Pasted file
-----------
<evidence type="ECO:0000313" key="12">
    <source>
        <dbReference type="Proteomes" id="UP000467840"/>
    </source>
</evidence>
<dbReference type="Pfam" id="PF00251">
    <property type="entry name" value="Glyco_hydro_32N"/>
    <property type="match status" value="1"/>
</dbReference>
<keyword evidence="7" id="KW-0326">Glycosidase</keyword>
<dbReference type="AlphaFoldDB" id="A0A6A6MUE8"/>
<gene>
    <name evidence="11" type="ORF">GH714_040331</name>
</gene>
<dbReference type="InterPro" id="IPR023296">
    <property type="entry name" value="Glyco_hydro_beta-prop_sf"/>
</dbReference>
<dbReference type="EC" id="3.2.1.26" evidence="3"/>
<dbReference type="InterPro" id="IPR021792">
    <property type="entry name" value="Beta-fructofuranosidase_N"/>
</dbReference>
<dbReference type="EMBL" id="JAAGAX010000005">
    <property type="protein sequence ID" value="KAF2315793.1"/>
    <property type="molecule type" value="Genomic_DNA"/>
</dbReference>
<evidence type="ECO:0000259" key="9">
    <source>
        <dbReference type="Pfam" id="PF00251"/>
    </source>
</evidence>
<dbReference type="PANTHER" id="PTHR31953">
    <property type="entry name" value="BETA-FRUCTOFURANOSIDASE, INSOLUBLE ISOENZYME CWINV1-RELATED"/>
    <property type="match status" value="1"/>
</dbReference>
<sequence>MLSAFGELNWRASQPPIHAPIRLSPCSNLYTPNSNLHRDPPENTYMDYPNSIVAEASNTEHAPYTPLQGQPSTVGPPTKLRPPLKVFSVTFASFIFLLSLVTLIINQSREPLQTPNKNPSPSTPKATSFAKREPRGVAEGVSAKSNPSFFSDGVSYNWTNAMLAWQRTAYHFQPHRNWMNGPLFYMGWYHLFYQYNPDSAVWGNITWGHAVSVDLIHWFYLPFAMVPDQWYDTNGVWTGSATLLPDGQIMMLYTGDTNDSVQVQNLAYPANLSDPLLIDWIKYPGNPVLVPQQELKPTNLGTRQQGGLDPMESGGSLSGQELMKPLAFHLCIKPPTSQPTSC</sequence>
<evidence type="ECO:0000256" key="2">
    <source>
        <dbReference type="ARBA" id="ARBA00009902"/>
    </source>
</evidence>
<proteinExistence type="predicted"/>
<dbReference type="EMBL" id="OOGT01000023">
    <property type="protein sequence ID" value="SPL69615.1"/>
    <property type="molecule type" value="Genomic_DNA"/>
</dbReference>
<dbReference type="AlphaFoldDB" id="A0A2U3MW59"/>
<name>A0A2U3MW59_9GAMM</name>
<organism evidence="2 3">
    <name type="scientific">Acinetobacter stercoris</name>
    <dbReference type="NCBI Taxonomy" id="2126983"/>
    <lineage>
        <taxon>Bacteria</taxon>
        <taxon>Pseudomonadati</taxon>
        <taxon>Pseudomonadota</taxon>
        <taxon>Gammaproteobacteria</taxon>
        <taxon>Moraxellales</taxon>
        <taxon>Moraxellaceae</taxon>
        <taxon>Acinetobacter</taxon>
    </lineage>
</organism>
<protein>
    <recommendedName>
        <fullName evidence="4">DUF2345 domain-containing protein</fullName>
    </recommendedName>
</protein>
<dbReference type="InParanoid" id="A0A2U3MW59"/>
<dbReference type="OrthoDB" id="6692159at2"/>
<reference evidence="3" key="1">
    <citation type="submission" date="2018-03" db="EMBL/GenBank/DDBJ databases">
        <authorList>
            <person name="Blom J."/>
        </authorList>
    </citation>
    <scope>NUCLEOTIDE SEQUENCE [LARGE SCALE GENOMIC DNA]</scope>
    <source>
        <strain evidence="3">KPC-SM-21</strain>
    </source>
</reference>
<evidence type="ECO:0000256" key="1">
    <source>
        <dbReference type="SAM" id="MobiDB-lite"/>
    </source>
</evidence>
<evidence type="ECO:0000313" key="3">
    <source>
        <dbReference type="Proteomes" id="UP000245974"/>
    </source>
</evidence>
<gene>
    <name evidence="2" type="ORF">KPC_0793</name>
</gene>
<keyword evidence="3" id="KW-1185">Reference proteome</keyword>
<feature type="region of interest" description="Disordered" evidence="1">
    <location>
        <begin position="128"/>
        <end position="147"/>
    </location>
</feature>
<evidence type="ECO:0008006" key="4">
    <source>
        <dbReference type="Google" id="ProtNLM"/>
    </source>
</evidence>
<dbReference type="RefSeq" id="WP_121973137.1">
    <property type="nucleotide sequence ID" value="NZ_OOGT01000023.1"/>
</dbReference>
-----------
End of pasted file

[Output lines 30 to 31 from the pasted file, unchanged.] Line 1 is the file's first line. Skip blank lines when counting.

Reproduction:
</evidence>
<dbReference type="PANTHER" id="PTHR31953">